• Primary place of business – To qualify for home office deductions, your home office must be the place where you spend most of your time doing business.
  • Exclusive and regular use – To satisfy the tax code’s exclusive business use requirement, you must use a separate area of your home exclusively for business. Your dining room table won’t work; your office must have clearly delineated boundaries. If you are selected for audit by the IRS, you will want to have documentation including photos of your workspace.

If you use the standard method for calculating your home-office deduction, you will need to file Form 8829 along with your Schedule C. If you want to know more about this, get in touch with us!

Education

Education costs can be deducted when they add value to your business and improve your skills in that line of work. To qualify, education must maintain or improve the skills required in your current business.

The following is a list of possible business education expenses:

  • Seminars and webinars
  • Reading materials tailored to your industry
  • Transportation costs to and from classes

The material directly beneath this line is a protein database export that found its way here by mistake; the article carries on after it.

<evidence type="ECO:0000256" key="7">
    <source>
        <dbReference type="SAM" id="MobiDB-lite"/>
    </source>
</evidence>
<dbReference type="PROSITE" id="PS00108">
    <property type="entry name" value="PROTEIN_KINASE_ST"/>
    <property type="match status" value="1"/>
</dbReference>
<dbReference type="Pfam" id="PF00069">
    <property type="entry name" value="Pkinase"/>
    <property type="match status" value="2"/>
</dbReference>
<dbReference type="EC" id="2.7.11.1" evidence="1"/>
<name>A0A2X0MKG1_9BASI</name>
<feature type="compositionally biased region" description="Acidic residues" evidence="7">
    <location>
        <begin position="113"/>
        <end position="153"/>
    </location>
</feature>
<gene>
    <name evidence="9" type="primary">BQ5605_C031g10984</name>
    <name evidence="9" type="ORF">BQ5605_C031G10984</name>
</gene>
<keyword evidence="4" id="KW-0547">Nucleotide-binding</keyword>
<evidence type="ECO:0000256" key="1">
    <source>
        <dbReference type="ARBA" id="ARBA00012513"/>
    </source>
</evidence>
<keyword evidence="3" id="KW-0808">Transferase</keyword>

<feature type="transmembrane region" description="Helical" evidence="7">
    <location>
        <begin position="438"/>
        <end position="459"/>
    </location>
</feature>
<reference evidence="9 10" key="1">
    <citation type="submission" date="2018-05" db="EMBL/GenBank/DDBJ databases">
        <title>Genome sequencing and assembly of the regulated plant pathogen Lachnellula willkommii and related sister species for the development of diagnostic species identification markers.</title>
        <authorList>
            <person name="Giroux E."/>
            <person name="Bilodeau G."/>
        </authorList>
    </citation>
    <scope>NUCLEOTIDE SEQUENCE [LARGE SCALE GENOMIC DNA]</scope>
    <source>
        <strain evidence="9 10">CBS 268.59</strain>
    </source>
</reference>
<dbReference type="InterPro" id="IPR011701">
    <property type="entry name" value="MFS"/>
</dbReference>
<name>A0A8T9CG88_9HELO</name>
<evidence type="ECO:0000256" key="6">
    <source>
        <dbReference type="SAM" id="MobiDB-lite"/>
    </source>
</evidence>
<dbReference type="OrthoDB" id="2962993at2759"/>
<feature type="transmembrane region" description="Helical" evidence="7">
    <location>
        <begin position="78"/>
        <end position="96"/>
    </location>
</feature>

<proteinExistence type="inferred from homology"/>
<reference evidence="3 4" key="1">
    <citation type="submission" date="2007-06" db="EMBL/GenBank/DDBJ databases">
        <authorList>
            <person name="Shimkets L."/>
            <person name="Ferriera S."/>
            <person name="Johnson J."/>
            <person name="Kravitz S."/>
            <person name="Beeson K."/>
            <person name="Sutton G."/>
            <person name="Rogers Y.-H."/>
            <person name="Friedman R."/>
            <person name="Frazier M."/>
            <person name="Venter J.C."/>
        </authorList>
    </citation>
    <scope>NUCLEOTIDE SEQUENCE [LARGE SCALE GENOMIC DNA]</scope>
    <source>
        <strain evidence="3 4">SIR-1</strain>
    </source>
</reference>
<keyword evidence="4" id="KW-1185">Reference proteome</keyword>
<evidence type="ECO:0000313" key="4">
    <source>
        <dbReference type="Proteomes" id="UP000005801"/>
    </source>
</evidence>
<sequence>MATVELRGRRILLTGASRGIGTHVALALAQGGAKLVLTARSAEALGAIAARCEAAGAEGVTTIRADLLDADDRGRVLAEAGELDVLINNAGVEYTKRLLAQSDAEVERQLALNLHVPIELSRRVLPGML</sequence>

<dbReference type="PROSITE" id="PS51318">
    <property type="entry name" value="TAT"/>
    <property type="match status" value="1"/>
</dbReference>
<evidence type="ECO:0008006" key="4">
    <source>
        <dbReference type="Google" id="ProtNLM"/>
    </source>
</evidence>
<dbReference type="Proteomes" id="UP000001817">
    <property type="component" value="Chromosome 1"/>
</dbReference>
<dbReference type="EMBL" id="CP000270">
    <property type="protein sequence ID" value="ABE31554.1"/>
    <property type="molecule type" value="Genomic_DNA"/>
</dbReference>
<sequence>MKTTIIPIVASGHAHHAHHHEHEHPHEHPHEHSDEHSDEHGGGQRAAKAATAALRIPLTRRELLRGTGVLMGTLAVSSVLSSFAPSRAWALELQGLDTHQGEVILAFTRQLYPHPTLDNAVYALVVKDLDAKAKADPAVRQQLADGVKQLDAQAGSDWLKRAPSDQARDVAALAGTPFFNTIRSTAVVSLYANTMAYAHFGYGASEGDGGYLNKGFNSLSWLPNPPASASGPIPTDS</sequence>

• Classes to improve your skills in your field
  • Subscriptions to trade or professional publications
  • Workshops to improve your skills and expertise

Keep in mind that the costs of education that qualify you for a new career, or the costs of education outside the scope of your business, do not qualify as business deductions.

Legal and professional fees

Deductible business expenses include legal and professional fees, as well as other costs you might incur when running your business, such as service fees charged by accountants, tax preparers, lawyers, and online bookkeeping services such as FAS Bookkeeping and Tax Services.

If the fees you pay to your lawyer include payments for work of a personal nature, you can only deduct the part of the fees that’s related to your business activity.

Interest

If you borrow money from a lender like a bank or from a credit card company to cover business expenses, you can reduce your taxes as long as you meet the following requirements: